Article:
What is ‘good quality’ journalism and what is it’s role in society?

The role of the media is absolutely central to what we see and think of the world around us. It is not a ‘window to the world’ but instead tells us stories that we use to comprehend both ourselves and the world around us. Our life is lived in, rather than with, media – we are living a media life (Deuze, 2011).

Traditionally, Journalism and News Media is considered a ‘fourth estate’: an independent
‘watch-dog’ ensuring the accountability of powerful people and groups in society. However, more recently, we see rise in the emergence of a ‘Fifth Estate” in the form of fact checking websites, comedy news and Wikileaks which act to essentially hold the “Fourth Estate” accountable for their role as ‘watch-dog’.

In this paper I will be acting as ‘Fifth Estate’ investigating examples of ‘good’ and ‘bad’
journalism on the topic of climate change communication and reviewing how these align
with the normative theories of the media being their role and responsibility toward society.

It must be understood by the reader that the issue of climate change is not one for debate
in this paper but a recent study shows that over 97% of the world’s climate scientists
support the consensus position that human beings are contributing to climate change which is a landfall in the very least. Despite this though, it has been found that with Australia’s concentrated newspaper ownership one third of articles do not accept this consensus (Bacon, W 2013). Perhaps unsurprisingly, there is a strong relationship between the political perspective of a media organisation and its position on climate change (Painter, 2011). It is the effects that this may have on public opinion that will be discussed here.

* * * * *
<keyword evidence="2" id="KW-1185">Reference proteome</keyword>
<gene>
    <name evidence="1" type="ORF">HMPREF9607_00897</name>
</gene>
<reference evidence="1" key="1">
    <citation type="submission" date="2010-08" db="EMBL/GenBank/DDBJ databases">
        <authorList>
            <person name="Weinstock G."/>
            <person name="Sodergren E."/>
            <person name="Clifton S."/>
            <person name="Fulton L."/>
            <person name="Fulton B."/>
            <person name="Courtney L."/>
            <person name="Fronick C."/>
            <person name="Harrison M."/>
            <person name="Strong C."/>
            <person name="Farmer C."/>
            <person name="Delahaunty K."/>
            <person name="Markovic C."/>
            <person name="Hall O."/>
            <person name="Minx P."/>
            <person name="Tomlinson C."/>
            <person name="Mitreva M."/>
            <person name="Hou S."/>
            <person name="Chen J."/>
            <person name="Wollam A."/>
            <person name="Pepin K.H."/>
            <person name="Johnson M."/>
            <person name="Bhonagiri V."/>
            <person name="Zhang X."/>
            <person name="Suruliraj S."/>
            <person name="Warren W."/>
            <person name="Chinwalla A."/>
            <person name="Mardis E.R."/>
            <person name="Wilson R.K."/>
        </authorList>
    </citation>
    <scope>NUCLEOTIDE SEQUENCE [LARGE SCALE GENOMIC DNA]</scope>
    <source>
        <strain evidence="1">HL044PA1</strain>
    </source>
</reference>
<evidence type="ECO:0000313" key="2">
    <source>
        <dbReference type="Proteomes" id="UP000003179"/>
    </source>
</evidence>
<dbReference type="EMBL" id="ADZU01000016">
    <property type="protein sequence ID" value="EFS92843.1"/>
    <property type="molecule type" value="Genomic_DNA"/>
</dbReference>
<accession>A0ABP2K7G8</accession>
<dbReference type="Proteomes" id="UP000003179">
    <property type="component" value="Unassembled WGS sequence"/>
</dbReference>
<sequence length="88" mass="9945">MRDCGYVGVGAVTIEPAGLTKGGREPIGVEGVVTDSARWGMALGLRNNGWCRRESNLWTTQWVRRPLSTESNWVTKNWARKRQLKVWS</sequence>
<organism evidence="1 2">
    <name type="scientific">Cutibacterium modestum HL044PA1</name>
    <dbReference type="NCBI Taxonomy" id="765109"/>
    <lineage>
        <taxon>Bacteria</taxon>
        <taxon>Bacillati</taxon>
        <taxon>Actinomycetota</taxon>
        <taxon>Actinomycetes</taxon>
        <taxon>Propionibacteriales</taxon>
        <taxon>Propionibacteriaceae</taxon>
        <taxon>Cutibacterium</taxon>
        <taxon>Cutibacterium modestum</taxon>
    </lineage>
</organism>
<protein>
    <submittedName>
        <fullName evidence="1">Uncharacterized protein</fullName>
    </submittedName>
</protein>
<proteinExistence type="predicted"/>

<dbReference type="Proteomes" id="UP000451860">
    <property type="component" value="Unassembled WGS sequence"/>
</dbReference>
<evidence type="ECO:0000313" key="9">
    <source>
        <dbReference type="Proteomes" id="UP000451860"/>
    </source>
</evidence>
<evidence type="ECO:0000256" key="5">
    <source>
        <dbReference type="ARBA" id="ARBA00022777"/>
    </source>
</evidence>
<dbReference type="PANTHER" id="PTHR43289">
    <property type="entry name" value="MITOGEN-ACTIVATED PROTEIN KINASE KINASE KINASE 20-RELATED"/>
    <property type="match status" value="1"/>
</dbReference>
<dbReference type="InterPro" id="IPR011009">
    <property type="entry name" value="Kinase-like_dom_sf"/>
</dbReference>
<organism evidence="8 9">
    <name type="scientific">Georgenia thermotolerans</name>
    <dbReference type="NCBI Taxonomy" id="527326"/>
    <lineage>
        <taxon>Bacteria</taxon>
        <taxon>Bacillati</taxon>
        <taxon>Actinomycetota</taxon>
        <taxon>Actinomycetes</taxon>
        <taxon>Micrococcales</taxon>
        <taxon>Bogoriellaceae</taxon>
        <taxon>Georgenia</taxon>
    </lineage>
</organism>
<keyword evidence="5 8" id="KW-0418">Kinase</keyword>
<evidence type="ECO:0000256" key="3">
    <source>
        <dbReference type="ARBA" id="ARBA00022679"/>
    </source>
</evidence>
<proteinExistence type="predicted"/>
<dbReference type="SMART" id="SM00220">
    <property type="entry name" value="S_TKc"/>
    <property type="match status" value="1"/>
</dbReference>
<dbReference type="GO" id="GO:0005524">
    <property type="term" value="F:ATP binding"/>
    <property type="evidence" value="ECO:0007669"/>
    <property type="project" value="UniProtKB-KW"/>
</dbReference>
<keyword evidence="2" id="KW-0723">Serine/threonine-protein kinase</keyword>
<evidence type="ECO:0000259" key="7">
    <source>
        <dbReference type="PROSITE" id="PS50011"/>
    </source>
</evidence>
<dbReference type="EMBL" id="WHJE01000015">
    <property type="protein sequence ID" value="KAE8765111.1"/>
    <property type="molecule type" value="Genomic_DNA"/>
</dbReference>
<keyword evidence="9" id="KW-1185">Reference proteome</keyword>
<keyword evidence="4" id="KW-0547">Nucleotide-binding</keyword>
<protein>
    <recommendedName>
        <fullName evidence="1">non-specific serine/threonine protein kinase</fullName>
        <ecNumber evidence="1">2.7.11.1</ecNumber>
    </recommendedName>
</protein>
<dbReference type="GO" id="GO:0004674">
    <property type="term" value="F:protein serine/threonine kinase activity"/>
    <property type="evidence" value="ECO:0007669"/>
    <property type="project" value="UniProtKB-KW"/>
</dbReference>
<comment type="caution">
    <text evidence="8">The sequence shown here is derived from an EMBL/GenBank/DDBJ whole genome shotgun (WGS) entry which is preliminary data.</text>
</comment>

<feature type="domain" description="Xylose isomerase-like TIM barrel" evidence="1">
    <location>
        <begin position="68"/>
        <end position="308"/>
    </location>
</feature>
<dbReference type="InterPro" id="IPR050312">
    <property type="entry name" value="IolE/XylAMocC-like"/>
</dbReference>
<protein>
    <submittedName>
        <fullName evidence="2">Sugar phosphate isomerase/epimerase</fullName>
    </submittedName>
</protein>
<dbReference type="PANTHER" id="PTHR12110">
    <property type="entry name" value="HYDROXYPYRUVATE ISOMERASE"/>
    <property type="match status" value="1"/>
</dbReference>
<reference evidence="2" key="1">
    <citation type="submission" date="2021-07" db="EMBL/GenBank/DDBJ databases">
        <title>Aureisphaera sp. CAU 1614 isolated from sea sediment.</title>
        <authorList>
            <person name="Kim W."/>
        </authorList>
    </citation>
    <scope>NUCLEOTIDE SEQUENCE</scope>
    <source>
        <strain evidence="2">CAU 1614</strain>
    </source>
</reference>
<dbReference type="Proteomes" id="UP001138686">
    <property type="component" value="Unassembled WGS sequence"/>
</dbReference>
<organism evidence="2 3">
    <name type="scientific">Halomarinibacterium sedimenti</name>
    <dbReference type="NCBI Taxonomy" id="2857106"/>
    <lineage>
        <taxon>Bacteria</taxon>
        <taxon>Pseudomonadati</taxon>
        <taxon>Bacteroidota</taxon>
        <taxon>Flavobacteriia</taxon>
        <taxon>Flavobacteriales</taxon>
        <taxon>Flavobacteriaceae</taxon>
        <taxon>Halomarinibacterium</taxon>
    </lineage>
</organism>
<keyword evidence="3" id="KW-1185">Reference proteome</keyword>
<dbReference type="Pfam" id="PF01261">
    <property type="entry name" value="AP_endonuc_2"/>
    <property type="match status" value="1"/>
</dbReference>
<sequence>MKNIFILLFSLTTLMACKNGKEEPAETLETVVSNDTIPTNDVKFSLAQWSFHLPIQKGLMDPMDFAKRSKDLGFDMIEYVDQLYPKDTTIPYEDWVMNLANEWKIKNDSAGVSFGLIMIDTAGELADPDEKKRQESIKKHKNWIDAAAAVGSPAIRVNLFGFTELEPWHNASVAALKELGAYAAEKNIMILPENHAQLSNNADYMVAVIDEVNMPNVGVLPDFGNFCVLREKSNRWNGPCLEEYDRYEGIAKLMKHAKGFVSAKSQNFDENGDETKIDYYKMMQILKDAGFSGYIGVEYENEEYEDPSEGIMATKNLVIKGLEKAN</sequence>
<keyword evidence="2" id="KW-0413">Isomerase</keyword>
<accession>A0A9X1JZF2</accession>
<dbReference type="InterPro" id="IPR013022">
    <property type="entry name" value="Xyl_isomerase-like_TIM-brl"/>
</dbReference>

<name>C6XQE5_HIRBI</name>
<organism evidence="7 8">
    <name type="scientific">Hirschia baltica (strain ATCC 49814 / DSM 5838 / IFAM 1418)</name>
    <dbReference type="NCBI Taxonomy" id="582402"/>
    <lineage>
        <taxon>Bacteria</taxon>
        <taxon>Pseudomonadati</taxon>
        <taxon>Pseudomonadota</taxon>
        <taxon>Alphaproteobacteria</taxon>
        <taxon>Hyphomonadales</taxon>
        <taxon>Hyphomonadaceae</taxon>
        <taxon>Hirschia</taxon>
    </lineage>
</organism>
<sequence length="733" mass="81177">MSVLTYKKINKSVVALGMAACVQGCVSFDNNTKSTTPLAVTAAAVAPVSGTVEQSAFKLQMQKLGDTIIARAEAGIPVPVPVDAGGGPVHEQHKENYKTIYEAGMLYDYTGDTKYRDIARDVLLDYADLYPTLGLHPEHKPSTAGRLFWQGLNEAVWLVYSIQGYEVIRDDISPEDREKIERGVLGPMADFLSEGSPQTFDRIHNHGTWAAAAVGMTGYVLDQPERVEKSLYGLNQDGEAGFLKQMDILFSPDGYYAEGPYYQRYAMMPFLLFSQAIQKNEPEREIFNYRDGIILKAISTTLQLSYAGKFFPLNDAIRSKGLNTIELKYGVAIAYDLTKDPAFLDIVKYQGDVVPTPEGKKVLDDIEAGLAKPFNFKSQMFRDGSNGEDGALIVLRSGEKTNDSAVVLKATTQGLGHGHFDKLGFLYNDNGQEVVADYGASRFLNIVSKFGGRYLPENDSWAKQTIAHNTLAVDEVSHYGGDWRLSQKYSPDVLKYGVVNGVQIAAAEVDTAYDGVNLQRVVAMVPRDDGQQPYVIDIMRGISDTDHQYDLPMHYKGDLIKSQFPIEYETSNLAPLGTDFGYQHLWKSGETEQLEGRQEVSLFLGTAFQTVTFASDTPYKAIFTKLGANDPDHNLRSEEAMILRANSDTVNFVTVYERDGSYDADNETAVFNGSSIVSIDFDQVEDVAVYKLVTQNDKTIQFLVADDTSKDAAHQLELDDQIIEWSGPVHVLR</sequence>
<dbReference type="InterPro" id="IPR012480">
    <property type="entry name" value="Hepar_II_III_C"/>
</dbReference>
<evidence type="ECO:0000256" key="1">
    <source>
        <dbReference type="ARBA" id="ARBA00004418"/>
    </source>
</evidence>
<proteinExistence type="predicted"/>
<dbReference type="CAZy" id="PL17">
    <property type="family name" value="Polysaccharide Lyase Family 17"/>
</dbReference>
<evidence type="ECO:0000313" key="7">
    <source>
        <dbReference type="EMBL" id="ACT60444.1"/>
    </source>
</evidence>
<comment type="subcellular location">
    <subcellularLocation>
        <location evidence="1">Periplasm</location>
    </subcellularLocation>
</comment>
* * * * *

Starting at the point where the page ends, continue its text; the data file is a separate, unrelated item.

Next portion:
It has recently been reported that a portion of a UNESCO and UN report on the effects of
climate change on World Heritage listed sites has omitted every reference to Australia at
the request of the Australian government with the Australian Department of Environment claiming that the information could harm tourism.

The exclusive was given to The Guardian Australia who launched online in Australia in 2013 and is now one of the top 10 news media websites. The Guardian Australia has a unique business structure which their website states has ‘no shareholders, advertisers or billionaire owners’ which gives them a unique freedom from influences, agendas and commercial interests. Examined alongside this story, an article published in The Australian, owned and run by News Corp Australia (News Ltd) a part of the Murdoch empire who are notoriously ‘Right Wing’ in their political reporting despite their strict editorial code of conduct outlining a requirement for facts to be reported impartially.

The issue of how climate change is communicated in the media highlights a range of issues at stake, this essay however will focus most closely upon the corporate/commercial pressures of political agenda setting, objective and unbiased reporting and accurate, quality information.

Objective Reporting

Most of those who work in journalism agree that true objectivity is more an ideal than an obtainable reality. The case both for and against objectivity rests not only on the debate over whether or not reality can be accurately described, but also on the ability of journalists to represent any given reality as free as possible from bias, but not necessarily from subjectivity (Bivins, 2009)

The Australian sets the precedence of it’s article with an opening statement claiming that
“activist scientists” have distorted surveys, maps and data to misrepresent the extent and
impact of coral bleaching on the Great Barrier Reef quoting the chairman of the Great